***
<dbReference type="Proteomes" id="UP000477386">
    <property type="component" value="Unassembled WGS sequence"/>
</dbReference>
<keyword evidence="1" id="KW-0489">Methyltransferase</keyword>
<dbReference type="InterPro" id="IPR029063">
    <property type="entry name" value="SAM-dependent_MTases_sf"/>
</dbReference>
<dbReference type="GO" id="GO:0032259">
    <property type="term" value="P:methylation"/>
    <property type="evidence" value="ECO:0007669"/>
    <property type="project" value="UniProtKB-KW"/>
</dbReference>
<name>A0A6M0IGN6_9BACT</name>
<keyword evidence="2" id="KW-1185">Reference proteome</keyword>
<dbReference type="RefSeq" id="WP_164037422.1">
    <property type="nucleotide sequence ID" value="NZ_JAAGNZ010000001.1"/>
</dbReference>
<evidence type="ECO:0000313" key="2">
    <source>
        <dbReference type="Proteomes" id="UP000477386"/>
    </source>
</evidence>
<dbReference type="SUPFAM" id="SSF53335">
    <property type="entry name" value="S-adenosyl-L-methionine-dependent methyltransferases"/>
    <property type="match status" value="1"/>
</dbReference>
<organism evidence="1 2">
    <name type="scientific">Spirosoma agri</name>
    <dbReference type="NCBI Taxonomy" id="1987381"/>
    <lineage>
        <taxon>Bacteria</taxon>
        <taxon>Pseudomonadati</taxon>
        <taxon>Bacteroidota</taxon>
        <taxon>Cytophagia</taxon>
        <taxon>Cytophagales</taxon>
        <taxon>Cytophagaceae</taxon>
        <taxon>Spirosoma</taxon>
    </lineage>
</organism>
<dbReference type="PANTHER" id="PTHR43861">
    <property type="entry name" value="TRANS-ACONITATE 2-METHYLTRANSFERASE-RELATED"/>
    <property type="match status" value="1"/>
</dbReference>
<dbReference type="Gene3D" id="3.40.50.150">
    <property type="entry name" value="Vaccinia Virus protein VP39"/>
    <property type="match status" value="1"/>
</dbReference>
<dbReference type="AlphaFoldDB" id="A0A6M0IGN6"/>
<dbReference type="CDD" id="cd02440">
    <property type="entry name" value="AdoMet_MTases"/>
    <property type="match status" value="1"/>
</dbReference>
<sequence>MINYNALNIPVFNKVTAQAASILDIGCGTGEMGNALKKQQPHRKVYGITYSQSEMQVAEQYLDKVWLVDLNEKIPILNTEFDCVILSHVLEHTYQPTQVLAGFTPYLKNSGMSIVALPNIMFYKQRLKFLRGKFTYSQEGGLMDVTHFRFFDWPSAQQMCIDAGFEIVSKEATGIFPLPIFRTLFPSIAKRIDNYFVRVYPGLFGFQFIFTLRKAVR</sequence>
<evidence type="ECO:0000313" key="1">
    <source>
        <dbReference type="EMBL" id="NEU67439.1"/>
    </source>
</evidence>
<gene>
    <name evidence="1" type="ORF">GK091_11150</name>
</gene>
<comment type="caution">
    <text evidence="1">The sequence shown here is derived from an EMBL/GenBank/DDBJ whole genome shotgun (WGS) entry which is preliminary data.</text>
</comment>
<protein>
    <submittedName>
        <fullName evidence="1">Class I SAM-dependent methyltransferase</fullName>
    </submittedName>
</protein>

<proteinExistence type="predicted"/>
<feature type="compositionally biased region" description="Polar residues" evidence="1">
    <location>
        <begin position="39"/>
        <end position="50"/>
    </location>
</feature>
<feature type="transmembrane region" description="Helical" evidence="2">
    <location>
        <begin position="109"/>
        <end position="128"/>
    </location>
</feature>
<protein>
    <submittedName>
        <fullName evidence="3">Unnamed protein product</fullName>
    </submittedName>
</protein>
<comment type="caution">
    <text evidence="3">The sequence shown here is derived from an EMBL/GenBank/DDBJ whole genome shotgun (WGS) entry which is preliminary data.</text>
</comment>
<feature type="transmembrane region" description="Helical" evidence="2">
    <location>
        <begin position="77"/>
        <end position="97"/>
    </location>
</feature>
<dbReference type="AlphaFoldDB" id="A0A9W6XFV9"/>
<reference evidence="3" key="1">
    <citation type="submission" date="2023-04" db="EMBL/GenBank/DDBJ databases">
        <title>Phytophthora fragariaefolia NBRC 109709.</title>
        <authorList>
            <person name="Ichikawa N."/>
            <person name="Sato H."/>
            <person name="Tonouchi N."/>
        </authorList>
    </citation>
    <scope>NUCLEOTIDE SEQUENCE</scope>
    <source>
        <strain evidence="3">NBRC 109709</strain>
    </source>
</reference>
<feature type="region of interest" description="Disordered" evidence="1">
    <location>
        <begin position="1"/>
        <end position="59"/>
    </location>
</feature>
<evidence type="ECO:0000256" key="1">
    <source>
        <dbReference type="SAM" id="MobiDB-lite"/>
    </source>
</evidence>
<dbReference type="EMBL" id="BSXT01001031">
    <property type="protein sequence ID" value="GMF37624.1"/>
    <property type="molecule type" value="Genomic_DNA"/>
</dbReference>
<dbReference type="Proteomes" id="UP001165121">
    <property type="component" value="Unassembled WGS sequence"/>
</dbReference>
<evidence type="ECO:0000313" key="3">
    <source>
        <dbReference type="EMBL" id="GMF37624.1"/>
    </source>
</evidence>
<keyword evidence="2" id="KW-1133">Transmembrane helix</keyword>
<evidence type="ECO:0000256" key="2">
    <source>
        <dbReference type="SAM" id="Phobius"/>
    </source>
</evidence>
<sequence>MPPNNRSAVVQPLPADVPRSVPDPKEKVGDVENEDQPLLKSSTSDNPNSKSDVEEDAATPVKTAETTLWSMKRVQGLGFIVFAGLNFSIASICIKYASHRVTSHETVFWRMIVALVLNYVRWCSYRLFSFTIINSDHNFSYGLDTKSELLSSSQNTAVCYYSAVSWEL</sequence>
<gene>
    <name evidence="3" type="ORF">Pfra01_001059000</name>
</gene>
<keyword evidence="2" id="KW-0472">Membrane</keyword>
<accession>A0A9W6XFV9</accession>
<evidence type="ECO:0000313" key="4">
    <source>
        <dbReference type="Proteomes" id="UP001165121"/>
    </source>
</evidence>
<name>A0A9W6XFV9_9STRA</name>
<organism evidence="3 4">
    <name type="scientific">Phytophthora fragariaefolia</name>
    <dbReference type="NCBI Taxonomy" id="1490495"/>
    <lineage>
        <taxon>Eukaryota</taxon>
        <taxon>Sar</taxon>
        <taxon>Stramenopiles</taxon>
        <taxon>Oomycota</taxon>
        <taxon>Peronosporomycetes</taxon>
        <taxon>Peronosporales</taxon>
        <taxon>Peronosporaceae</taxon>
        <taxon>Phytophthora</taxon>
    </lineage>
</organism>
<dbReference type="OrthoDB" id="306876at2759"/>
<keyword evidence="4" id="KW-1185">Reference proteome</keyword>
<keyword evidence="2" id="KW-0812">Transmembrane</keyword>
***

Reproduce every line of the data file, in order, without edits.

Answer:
<dbReference type="Proteomes" id="UP000477386">
    <property type="component" value="Unassembled WGS sequence"/>
</dbReference>
<keyword evidence="1" id="KW-0489">Methyltransferase</keyword>
<dbReference type="InterPro" id="IPR029063">
    <property type="entry name" value="SAM-dependent_MTases_sf"/>
</dbReference>
<dbReference type="GO" id="GO:0032259">
    <property type="term" value="P:methylation"/>
    <property type="evidence" value="ECO:0007669"/>
    <property type="project" value="UniProtKB-KW"/>
</dbReference>
<name>A0A6M0IGN6_9BACT</name>
<keyword evidence="2" id="KW-1185">Reference proteome</keyword>
<dbReference type="RefSeq" id="WP_164037422.1">
    <property type="nucleotide sequence ID" value="NZ_JAAGNZ010000001.1"/>
</dbReference>
<evidence type="ECO:0000313" key="2">
    <source>
        <dbReference type="Proteomes" id="UP000477386"/>
    </source>
</evidence>
<dbReference type="SUPFAM" id="SSF53335">
    <property type="entry name" value="S-adenosyl-L-methionine-dependent methyltransferases"/>
    <property type="match status" value="1"/>
</dbReference>
<organism evidence="1 2">
    <name type="scientific">Spirosoma agri</name>
    <dbReference type="NCBI Taxonomy" id="1987381"/>
    <lineage>
        <taxon>Bacteria</taxon>
        <taxon>Pseudomonadati</taxon>
        <taxon>Bacteroidota</taxon>
        <taxon>Cytophagia</taxon>
        <taxon>Cytophagales</taxon>
        <taxon>Cytophagaceae</taxon>
        <taxon>Spirosoma</taxon>
    </lineage>
</organism>
<dbReference type="PANTHER" id="PTHR43861">
    <property type="entry name" value="TRANS-ACONITATE 2-METHYLTRANSFERASE-RELATED"/>
    <property type="match status" value="1"/>
</dbReference>
<dbReference type="Gene3D" id="3.40.50.150">
    <property type="entry name" value="Vaccinia Virus protein VP39"/>
    <property type="match status" value="1"/>
</dbReference>
<dbReference type="AlphaFoldDB" id="A0A6M0IGN6"/>
<dbReference type="CDD" id="cd02440">
    <property type="entry name" value="AdoMet_MTases"/>
    <property type="match status" value="1"/>
</dbReference>
<sequence>MINYNALNIPVFNKVTAQAASILDIGCGTGEMGNALKKQQPHRKVYGITYSQSEMQVAEQYLDKVWLVDLNEKIPILNTEFDCVILSHVLEHTYQPTQVLAGFTPYLKNSGMSIVALPNIMFYKQRLKFLRGKFTYSQEGGLMDVTHFRFFDWPSAQQMCIDAGFEIVSKEATGIFPLPIFRTLFPSIAKRIDNYFVRVYPGLFGFQFIFTLRKAVR</sequence>
<evidence type="ECO:0000313" key="1">
    <source>
        <dbReference type="EMBL" id="NEU67439.1"/>
    </source>
</evidence>
<gene>
    <name evidence="1" type="ORF">GK091_11150</name>
</gene>
<comment type="caution">
    <text evidence="1">The sequence shown here is derived from an EMBL/GenBank/DDBJ whole genome shotgun (WGS) entry which is preliminary data.</text>
</comment>
<protein>
    <submittedName>
        <fullName evidence="1">Class I SAM-dependent methyltransferase</fullName>
    </submittedName>
</protein>

<proteinExistence type="predicted"/>
<feature type="compositionally biased region" description="Polar residues" evidence="1">
    <location>
        <begin position="39"/>
        <end position="50"/>
    </location>
</feature>
<feature type="transmembrane region" description="Helical" evidence="2">
    <location>
        <begin position="109"/>
        <end position="128"/>
    </location>
</feature>
<protein>
    <submittedName>
        <fullName evidence="3">Unnamed protein product</fullName>
    </submittedName>
</protein>
<comment type="caution">
    <text evidence="3">The sequence shown here is derived from an EMBL/GenBank/DDBJ whole genome shotgun (WGS) entry which is preliminary data.</text>
</comment>
<feature type="transmembrane region" description="Helical" evidence="2">
    <location>
        <begin position="77"/>
        <end position="97"/>
    </location>
</feature>
<dbReference type="AlphaFoldDB" id="A0A9W6XFV9"/>
<reference evidence="3" key="1">
    <citation type="submission" date="2023-04" db="EMBL/GenBank/DDBJ databases">
        <title>Phytophthora fragariaefolia NBRC 109709.</title>
        <authorList>
            <person name="Ichikawa N."/>
            <person name="Sato H."/>
            <person name="Tonouchi N."/>
        </authorList>
    </citation>
    <scope>NUCLEOTIDE SEQUENCE</scope>
    <source>
        <strain evidence="3">NBRC 109709</strain>
    </source>
</reference>
<feature type="region of interest" description="Disordered" evidence="1">
    <location>
        <begin position="1"/>
        <end position="59"/>
    </location>
</feature>
<evidence type="ECO:0000256" key="1">
    <source>
        <dbReference type="SAM" id="MobiDB-lite"/>
    </source>
</evidence>
<dbReference type="EMBL" id="BSXT01001031">
    <property type="protein sequence ID" value="GMF37624.1"/>
    <property type="molecule type" value="Genomic_DNA"/>
</dbReference>
<dbReference type="Proteomes" id="UP001165121">
    <property type="component" value="Unassembled WGS sequence"/>
</dbReference>
<evidence type="ECO:0000313" key="3">
    <source>
        <dbReference type="EMBL" id="GMF37624.1"/>
    </source>
</evidence>
<keyword evidence="2" id="KW-1133">Transmembrane helix</keyword>
<evidence type="ECO:0000256" key="2">
    <source>
        <dbReference type="SAM" id="Phobius"/>
    </source>
</evidence>
<sequence>MPPNNRSAVVQPLPADVPRSVPDPKEKVGDVENEDQPLLKSSTSDNPNSKSDVEEDAATPVKTAETTLWSMKRVQGLGFIVFAGLNFSIASICIKYASHRVTSHETVFWRMIVALVLNYVRWCSYRLFSFTIINSDHNFSYGLDTKSELLSSSQNTAVCYYSAVSWEL</sequence>
<gene>
    <name evidence="3" type="ORF">Pfra01_001059000</name>
</gene>
<keyword evidence="2" id="KW-0472">Membrane</keyword>
<accession>A0A9W6XFV9</accession>
<evidence type="ECO:0000313" key="4">
    <source>
        <dbReference type="Proteomes" id="UP001165121"/>
    </source>
</evidence>
<name>A0A9W6XFV9_9STRA</name>
<organism evidence="3 4">
    <name type="scientific">Phytophthora fragariaefolia</name>
    <dbReference type="NCBI Taxonomy" id="1490495"/>
    <lineage>
        <taxon>Eukaryota</taxon>
        <taxon>Sar</taxon>
        <taxon>Stramenopiles</taxon>
        <taxon>Oomycota</taxon>
        <taxon>Peronosporomycetes</taxon>
        <taxon>Peronosporales</taxon>
        <taxon>Peronosporaceae</taxon>
        <taxon>Phytophthora</taxon>
    </lineage>
</organism>
<dbReference type="OrthoDB" id="306876at2759"/>
<keyword evidence="4" id="KW-1185">Reference proteome</keyword>
<keyword evidence="2" id="KW-0812">Transmembrane</keyword>